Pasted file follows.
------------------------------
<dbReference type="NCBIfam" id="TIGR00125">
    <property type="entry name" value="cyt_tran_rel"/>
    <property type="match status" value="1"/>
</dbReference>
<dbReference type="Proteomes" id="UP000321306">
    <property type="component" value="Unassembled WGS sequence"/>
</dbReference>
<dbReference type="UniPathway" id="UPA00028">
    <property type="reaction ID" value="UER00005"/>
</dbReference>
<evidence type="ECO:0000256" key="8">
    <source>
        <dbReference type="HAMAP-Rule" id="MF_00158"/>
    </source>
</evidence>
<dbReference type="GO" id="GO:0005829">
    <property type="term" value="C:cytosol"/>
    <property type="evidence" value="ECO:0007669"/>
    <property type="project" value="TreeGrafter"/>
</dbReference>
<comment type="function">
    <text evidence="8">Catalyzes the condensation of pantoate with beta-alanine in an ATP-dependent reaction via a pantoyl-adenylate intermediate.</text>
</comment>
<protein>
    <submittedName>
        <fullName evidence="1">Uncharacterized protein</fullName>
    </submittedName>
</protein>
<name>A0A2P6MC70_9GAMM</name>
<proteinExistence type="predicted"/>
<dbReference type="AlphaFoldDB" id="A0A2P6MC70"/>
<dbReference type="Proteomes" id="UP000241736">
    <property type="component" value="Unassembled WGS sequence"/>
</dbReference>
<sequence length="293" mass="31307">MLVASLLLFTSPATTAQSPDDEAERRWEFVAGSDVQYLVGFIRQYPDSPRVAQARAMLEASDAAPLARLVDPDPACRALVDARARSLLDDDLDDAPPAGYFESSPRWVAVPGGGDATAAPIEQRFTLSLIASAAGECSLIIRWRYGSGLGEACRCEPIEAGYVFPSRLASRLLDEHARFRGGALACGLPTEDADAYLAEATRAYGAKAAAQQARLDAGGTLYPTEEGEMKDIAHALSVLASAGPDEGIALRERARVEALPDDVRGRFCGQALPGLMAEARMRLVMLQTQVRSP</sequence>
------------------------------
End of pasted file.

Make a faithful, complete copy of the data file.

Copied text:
<dbReference type="NCBIfam" id="TIGR00125">
    <property type="entry name" value="cyt_tran_rel"/>
    <property type="match status" value="1"/>
</dbReference>
<dbReference type="Proteomes" id="UP000321306">
    <property type="component" value="Unassembled WGS sequence"/>
</dbReference>
<dbReference type="UniPathway" id="UPA00028">
    <property type="reaction ID" value="UER00005"/>
</dbReference>
<evidence type="ECO:0000256" key="8">
    <source>
        <dbReference type="HAMAP-Rule" id="MF_00158"/>
    </source>
</evidence>
<dbReference type="GO" id="GO:0005829">
    <property type="term" value="C:cytosol"/>
    <property type="evidence" value="ECO:0007669"/>
    <property type="project" value="TreeGrafter"/>
</dbReference>
<comment type="function">
    <text evidence="8">Catalyzes the condensation of pantoate with beta-alanine in an ATP-dependent reaction via a pantoyl-adenylate intermediate.</text>
</comment>
<protein>
    <submittedName>
        <fullName evidence="1">Uncharacterized protein</fullName>
    </submittedName>
</protein>
<name>A0A2P6MC70_9GAMM</name>
<proteinExistence type="predicted"/>
<dbReference type="AlphaFoldDB" id="A0A2P6MC70"/>
<dbReference type="Proteomes" id="UP000241736">
    <property type="component" value="Unassembled WGS sequence"/>
</dbReference>
<sequence length="293" mass="31307">MLVASLLLFTSPATTAQSPDDEAERRWEFVAGSDVQYLVGFIRQYPDSPRVAQARAMLEASDAAPLARLVDPDPACRALVDARARSLLDDDLDDAPPAGYFESSPRWVAVPGGGDATAAPIEQRFTLSLIASAAGECSLIIRWRYGSGLGEACRCEPIEAGYVFPSRLASRLLDEHARFRGGALACGLPTEDADAYLAEATRAYGAKAAAQQARLDAGGTLYPTEEGEMKDIAHALSVLASAGPDEGIALRERARVEALPDDVRGRFCGQALPGLMAEARMRLVMLQTQVRSP</sequence>